Attendees of the 2024 Alaska State of the State address applaud Rose Dunleavy, Alaska’s first lady, on Tuesday. (Photo by James Brooks/Alaska Beacon)

Attendees of the 2024 Alaska State of the State address applaud Rose Dunleavy, Alaska’s first lady, on Tuesday. (Photo by James Brooks/Alaska Beacon)

At annual legislative speech, Gov. Dunleavy calls for more Alaska development projects

The governor asked legislators to pass bills related to education, agriculture, home ownership, and the supply of natural gas for Southcentral Alaska

In his sixth annual State of the State address, Alaska Gov. Mike Dunleavy promoted development projects, called on state lawmakers to advance his legislative priorities and said the state is in danger of falling behind others in economic growth.

“Too many in this state have gotten very good at saying ‘no.’ … No to mining. No to oil and gas. No to harvesting timber. No to renewables. No to growing more food. No to trucks on roads. No to roads, period. Unless we change this attitude, North to the Future will become ‘No’ to the Future,” the governor said.

During the 50-minute speech, the governor asked legislators to pass bills related to education, agriculture, home ownership, and the supply of natural gas for Southcentral Alaska.

“We’re in competition for people, and that’s why we’re proposing policies this year to make Alaska the best place to live, have a family, and do business,” Dunleavy said.

Dunleavy, who oversaw steep cuts to the University of Alaska budget during his first years in office, also asked for increased funding for the university and the Alaska Permanent Fund dividend; both requests were included in the budget he proposed to lawmakers in December.

That budget proposal included a $1 billion deficit that the governor suggested should be filled with spending from savings.

Legislators have previously opposed the idea of spending large amounts from savings in order to boost the dividend, and House Minority Leader Calvin Schrage, D-Anchorage, said that while he commended the governor’s speech for its aspirations, he was astonished that the governor didn’t mention the need for a state fiscal plan or address the fact that the administration’s own 10-year projections forecast a $10 billion deficit.

Members of the Senate majority and the House majority caucuses generally praised the speech and said nothing within it surprised them.

“I found a lot to agree with in what the governor had to say, when he talked about opportunity and North to the Future. I sure agree,” said Senate Majority Leader Cathy Giessel, R-Anchorage.

On education, the Alaska House of Representatives has thus far been unable to advance Senate Bill 140, a comprehensive education bill, in large part because many legislators believe it should include a larger increase to the state’s per-student funding formula, known as the base student allocation.

While Dunleavy never mentioned the bill by name, legislators said they heard him directly address the issue.

“For far too long, the drumbeat for more money in the BSA has drowned out nearly every other conversation,” the governor said.

He urged lawmakers to approve cash bonuses to teachers who stay in Alaska. That idea, introduced in legislation from the governor, has been included in SB 140.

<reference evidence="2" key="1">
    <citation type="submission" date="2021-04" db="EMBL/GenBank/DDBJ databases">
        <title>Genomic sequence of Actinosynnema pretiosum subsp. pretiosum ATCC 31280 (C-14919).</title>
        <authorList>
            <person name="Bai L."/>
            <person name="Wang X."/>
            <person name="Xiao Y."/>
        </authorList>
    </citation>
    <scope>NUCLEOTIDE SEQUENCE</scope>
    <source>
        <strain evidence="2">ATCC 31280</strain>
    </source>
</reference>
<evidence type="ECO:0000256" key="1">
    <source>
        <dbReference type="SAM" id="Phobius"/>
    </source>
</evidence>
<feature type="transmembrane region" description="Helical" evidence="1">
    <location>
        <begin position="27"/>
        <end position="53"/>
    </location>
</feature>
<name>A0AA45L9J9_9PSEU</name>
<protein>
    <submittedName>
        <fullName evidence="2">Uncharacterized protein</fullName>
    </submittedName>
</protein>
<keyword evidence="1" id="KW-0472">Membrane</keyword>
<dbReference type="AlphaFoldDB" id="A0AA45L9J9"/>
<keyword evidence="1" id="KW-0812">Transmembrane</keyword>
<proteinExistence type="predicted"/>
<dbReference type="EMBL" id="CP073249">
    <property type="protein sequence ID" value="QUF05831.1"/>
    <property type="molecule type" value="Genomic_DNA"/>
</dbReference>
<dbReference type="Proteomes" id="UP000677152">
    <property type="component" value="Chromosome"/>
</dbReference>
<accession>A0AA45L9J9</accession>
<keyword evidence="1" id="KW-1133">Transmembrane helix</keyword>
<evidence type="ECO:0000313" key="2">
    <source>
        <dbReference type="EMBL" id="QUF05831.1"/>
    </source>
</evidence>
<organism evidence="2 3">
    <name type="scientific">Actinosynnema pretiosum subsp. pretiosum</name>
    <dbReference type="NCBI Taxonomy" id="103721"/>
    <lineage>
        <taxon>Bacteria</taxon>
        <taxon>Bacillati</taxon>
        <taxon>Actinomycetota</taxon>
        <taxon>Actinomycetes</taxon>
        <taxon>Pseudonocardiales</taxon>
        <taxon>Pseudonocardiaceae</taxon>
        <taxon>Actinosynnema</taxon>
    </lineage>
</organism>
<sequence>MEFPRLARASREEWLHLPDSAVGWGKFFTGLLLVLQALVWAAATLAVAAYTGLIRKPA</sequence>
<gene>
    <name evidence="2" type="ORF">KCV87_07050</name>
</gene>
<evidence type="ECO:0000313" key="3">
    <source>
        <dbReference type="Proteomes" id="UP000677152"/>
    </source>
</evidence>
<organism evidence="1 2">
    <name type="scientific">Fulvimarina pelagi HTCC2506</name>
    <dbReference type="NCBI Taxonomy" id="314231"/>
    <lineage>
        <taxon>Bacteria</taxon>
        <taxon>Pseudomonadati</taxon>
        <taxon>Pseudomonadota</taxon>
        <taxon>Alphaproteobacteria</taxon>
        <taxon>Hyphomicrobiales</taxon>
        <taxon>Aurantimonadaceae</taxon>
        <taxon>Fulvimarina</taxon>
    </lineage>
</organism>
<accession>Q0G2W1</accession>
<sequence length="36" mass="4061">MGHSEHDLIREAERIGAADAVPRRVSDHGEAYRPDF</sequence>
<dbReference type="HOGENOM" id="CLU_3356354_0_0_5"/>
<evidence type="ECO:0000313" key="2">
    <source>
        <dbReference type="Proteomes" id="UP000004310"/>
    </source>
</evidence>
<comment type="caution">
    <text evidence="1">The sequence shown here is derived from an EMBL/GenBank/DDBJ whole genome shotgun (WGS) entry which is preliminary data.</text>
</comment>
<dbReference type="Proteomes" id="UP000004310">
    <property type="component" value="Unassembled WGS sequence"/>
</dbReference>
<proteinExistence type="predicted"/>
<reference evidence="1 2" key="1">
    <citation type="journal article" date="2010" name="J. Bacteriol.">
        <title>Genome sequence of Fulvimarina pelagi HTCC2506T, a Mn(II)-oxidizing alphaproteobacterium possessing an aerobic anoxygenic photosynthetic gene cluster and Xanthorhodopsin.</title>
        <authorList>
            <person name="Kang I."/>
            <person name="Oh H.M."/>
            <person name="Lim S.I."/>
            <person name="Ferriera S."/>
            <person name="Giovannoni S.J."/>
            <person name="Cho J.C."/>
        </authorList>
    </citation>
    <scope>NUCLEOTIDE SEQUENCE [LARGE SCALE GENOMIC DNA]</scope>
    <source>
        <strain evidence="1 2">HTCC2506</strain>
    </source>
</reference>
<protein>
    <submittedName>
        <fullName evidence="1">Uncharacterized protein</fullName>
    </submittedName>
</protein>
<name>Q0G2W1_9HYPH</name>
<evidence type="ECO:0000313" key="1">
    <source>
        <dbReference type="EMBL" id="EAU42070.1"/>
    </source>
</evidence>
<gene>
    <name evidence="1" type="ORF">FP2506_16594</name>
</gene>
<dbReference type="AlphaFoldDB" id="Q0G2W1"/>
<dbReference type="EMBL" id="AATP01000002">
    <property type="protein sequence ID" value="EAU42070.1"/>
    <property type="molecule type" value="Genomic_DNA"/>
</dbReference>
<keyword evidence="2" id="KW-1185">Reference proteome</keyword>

Dunleavy also devoted a portion of the speech to celebrate the success rate of Alaska charter schools and invited Sheila Sweetsir, principal of Anchorage’s Alaska Native Cultural Charter School, to attend the speech as an example of their success. Within SB 140 are provisions that boost charter schools.

“You kind of see where the priorities lie,” said Rep. Craig Johnson, R-Anchorage and chair of the powerful House Rules Committee. “His particular portion is not everybody’s particular portion, as we’ve discussed before. But there’s something in (SB 140) for everyone.”

With Southcentral Alaska running out of available natural gas, the governor mentioned his proposal to reduce taxes and royalties on gas produced from Cook Inlet, an attempt to increase production. He also discussed state plans to improve electrical infrastructure between the Interior and Southcentral, allowing low-cost power to be more easily moved from where it’s created to where it’s used.

“Whether it’s coal, natural gas, advanced nuclear, or our abundant renewable resources, we must pursue every energy opportunity to secure affordable and sustainable supplies for Alaska,” he said.

Other governor-proposed bills mentioned Tuesday night included a proposal to reduce the down payments for first-time homeowners who seek loans from the Alaska Housing Finance Corp., and legislation that would reduce costs for farmers.

The speech, originally scheduled for Monday, was postponed by a day after high winds prevented many of the governor’s commissioners and First Lady Rose Dunleavy from flying to Juneau from Anchorage.

The governor made one extended departure from his prepared remarks as he spoke about the way the community of Wrangell pulled together after a devastating landslide killed six people.

When he was younger, Dunleavy said, people in his home state of Pennsylvania asked him why he kept returning to Alaska after visiting family.

“And really what the answer is, it’s because of the people. It’s because of the people of Alaska. It’s what makes us so different. And so, I want to thank you for everything you do,” he said.

James Brooks is a longtime Alaska reporter, having previously worked at the Anchorage Daily News, Juneau Empire, Kodiak Mirror and Fairbanks Daily News-Miner. This article originally appeared online at Alaska Beacon, an affiliate of States Newsroom, is an independent, nonpartisan news organization focused on connecting Alaskans to their state government.

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